Thank you for tuning in to this audio only podcast presentation. This is week 112 of The Lindahl Letter publication. A new edition arrives every Friday. This week the topic under consideration for The Lindahl Letter is, “Autonomous vehicles.”
Lectures related to this topic are mostly about convolutional neural networks and visual recognition systems. My searches were explicitly for autonomous vehicles and did not directly include any of the methods being deployed. That in part was due to my interest in going into higher levels of analysis this time around. My searches of Google Scholar on this topic of autonomous vehicles returned results with a lot fewer citations than I was expecting to find . Three of the papers in the first 30 results had more than 1,000 citations.
Fagnant, D. J., & Kockelman, K. (2015). Preparing a nation for autonomous vehicles: opportunities, barriers and policy recommendations. Transportation Research Part A: Policy and Practice, 77, 167-181. https://www.caee.utexas.edu/prof/kockelman/public_html/TRB14EnoAVs.pdf
Shah, S., Dey, D., Lovett, C., & Kapoor, A. (2018). Airsim: High-fidelity visual and physical simulation for autonomous vehicles. In Field and Service Robotics: Results of the 11th International Conference (pp. 621-635). Springer International Publishing. https://arxiv.org/pdf/1705.05065.pdf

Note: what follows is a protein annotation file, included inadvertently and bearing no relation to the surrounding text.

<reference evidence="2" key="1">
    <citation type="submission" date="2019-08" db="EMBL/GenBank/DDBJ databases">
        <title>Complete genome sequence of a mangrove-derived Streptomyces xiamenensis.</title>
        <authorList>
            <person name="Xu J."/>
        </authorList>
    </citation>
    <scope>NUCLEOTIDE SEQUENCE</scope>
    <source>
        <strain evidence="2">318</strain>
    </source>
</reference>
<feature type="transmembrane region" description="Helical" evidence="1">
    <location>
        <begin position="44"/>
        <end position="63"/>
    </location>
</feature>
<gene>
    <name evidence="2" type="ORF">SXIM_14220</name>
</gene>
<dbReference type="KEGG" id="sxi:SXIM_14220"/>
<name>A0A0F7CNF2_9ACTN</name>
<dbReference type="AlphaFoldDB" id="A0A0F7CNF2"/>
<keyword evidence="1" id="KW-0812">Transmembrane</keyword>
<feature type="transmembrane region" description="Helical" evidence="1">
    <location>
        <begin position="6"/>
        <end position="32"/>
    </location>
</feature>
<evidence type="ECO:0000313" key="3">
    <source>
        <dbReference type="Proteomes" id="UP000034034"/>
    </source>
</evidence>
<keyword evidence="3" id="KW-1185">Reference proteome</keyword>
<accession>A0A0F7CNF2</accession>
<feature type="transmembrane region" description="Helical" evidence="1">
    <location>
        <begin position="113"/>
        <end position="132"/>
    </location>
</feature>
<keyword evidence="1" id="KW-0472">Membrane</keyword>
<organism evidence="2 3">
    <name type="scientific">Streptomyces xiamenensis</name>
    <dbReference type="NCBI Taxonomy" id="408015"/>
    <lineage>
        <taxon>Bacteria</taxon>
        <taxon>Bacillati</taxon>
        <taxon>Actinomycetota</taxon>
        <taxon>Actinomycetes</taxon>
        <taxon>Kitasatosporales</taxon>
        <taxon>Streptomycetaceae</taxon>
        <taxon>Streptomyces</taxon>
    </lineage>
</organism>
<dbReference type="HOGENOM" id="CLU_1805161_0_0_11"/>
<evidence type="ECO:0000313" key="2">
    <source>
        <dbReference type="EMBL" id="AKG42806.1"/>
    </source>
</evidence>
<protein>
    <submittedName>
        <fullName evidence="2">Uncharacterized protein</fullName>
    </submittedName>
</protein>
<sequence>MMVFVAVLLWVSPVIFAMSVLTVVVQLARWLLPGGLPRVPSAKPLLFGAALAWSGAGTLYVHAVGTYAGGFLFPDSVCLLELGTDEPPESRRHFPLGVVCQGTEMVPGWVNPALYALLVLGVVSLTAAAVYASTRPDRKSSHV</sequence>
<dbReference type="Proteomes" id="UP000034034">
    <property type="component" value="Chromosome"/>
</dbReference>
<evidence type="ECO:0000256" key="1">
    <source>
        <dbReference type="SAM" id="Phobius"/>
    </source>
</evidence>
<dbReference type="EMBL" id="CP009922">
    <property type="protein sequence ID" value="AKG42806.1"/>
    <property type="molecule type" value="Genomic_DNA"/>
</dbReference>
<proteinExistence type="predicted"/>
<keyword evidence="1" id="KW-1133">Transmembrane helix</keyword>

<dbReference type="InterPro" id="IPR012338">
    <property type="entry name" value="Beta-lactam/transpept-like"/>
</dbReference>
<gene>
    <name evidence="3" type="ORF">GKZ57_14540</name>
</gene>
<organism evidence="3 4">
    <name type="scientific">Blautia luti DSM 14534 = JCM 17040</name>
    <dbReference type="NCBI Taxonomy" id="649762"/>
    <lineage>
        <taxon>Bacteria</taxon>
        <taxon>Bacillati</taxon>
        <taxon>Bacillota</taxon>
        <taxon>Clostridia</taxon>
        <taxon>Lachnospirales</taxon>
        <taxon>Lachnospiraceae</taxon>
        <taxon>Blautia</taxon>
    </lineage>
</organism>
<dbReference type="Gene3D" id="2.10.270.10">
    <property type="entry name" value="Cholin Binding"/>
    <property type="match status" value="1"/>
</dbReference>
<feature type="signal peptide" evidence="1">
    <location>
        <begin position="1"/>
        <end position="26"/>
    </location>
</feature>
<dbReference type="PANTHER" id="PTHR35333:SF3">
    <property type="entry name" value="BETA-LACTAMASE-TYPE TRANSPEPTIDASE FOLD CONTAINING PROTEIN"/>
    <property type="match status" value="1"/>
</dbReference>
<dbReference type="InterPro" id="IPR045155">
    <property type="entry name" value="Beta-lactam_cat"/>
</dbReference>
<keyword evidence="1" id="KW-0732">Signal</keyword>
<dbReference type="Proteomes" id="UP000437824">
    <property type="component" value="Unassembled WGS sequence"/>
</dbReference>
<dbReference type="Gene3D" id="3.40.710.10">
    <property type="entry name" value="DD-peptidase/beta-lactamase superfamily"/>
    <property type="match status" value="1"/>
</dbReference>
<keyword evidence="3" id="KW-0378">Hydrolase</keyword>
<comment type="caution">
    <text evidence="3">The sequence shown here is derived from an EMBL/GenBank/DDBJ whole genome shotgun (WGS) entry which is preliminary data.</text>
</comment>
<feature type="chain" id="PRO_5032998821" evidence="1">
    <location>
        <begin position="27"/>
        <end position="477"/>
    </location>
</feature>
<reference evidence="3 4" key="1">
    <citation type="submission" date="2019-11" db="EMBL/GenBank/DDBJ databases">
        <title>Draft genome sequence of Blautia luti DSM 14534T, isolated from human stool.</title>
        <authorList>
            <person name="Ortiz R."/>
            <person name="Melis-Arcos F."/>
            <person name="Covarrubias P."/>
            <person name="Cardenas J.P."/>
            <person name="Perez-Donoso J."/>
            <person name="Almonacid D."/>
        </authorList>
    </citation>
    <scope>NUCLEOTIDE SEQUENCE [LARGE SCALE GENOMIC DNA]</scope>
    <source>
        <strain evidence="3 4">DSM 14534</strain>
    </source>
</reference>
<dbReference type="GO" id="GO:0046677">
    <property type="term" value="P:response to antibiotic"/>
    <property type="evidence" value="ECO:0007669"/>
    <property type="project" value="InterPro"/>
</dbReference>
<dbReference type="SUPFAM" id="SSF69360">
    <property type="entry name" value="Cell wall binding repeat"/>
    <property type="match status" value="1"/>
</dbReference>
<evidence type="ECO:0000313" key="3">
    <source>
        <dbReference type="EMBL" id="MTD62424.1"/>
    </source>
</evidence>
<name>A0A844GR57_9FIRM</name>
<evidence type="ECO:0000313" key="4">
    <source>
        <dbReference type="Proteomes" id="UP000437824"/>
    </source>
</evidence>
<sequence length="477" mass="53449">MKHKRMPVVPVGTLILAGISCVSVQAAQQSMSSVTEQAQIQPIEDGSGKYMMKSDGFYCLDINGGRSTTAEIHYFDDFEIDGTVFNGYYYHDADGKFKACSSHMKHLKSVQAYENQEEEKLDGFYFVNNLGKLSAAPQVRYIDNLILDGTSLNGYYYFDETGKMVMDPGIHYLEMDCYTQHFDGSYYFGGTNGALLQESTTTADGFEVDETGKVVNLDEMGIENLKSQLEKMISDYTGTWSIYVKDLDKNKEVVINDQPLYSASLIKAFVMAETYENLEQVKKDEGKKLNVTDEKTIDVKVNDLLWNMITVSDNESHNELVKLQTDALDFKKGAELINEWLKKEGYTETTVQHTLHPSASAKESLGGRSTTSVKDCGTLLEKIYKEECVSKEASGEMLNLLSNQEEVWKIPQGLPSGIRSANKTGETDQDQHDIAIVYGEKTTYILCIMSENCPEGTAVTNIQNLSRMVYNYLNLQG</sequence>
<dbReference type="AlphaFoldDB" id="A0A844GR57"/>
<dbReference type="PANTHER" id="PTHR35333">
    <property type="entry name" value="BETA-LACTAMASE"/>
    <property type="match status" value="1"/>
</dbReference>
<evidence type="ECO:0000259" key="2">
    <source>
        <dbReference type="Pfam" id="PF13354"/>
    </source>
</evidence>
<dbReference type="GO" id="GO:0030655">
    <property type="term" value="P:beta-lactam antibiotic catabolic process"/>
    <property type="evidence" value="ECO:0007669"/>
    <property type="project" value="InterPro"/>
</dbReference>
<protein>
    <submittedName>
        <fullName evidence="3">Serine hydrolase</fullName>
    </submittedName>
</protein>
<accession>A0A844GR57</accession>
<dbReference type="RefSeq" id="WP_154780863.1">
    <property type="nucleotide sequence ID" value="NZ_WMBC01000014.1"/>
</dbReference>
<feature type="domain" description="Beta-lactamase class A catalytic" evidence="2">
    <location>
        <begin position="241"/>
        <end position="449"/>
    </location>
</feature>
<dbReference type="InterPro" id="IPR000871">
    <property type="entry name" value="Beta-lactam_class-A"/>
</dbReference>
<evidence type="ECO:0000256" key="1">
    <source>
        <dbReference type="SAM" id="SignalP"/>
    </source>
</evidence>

Bonnefon, J. F., Shariff, A., & Rahwan, I. (2016). The social dilemma of autonomous vehicles. Science, 352(6293), 1573-1576. https://arxiv.org/pdf/1510.03346
The rest of the scholarly articles seemed to have around a couple hundred citations. Maybe the collection of scholars interested in autonomous vehicle research is about that size. In practical terms it is probably a fairly expensive area of study. Even building simulated models would be computationally expensive. Collecting real world model data would be cost prohibitive for most researchers.
Faisal, A., Kamruzzaman, M., Yigitcanlar, T., & Currie, G. (2019). Understanding autonomous vehicles. Journal of transport and land use, 12(1), 45-72. https://conservancy.umn.edu/bitstream/handle/11299/209218/JTLU_vol-12_pp45-72.pdf?sequence=1
Schwarting, W., Alonso-Mora, J., & Rus, D. (2018). Planning and decision-making for autonomous vehicles. Annual Review of Control, Robotics, and Autonomous Systems, 1, 187-210. http://alonsomora.com/docs/18-schwarting-AR.pdf
Kato, S., Takeuchi, E., Ishiguro, Y., Ninomiya, Y., Takeda, K., & Hamada, T. (2015). An open approach to autonomous vehicles. IEEE Micro, 35(6), 60-68. http://cs.furman.edu/~tallen/csc271/source/openAppr.pdf
You will notice pretty quickly that all of those scholarly works are aging a bit compared to where we are now at the doorstep of modernity. I’ll be curious about digging into things a bit more over time to find more current state reviews of autonomous vehicles.
Links and thoughts:
Top 5 Tweets of the week:
What’s next for The Lindahl Letter?
- Week 113: Structuring an introduction to AI ethics
- Week 114: How does confidential computing work?
- Week 115: A literature review of modern polling methodology
- Week 116: A literature study of mail polling methodology
- Week 117: A literature study of non-mail polling methodology
If you enjoyed this content, then please take a moment and share it with a friend. If you are new to The Lindahl Letter, then please consider subscribing. New editions arrive every Friday. Thank you and enjoy the year ahead.